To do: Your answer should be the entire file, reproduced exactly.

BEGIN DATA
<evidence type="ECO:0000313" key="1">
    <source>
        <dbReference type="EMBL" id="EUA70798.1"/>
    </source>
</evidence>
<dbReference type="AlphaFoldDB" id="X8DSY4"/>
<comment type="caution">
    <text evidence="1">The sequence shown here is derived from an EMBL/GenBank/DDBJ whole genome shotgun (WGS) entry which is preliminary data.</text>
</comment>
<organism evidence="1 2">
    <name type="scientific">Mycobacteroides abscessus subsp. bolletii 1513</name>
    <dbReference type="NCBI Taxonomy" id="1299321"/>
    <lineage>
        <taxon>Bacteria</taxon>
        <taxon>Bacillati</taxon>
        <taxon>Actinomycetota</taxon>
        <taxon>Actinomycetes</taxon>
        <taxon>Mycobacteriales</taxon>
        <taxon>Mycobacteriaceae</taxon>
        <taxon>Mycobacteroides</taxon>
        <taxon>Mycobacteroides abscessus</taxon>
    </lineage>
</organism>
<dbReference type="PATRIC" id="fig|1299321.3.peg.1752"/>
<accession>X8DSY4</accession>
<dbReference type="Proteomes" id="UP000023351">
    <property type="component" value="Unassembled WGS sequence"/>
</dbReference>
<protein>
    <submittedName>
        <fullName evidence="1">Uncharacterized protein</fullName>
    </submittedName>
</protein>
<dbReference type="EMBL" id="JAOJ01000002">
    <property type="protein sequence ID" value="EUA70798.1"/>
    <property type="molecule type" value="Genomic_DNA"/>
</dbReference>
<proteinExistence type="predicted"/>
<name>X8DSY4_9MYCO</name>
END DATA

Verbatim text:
<evidence type="ECO:0000313" key="1">
    <source>
        <dbReference type="EMBL" id="EUA70798.1"/>
    </source>
</evidence>
<dbReference type="AlphaFoldDB" id="X8DSY4"/>
<comment type="caution">
    <text evidence="1">The sequence shown here is derived from an EMBL/GenBank/DDBJ whole genome shotgun (WGS) entry which is preliminary data.</text>
</comment>
<organism evidence="1 2">
    <name type="scientific">Mycobacteroides abscessus subsp. bolletii 1513</name>
    <dbReference type="NCBI Taxonomy" id="1299321"/>
    <lineage>
        <taxon>Bacteria</taxon>
        <taxon>Bacillati</taxon>
        <taxon>Actinomycetota</taxon>
        <taxon>Actinomycetes</taxon>
        <taxon>Mycobacteriales</taxon>
        <taxon>Mycobacteriaceae</taxon>
        <taxon>Mycobacteroides</taxon>
        <taxon>Mycobacteroides abscessus</taxon>
    </lineage>
</organism>
<dbReference type="PATRIC" id="fig|1299321.3.peg.1752"/>
<accession>X8DSY4</accession>
<dbReference type="Proteomes" id="UP000023351">
    <property type="component" value="Unassembled WGS sequence"/>
</dbReference>
<protein>
    <submittedName>
        <fullName evidence="1">Uncharacterized protein</fullName>
    </submittedName>
</protein>
<dbReference type="EMBL" id="JAOJ01000002">
    <property type="protein sequence ID" value="EUA70798.1"/>
    <property type="molecule type" value="Genomic_DNA"/>
</dbReference>
<proteinExistence type="predicted"/>
<name>X8DSY4_9MYCO</name>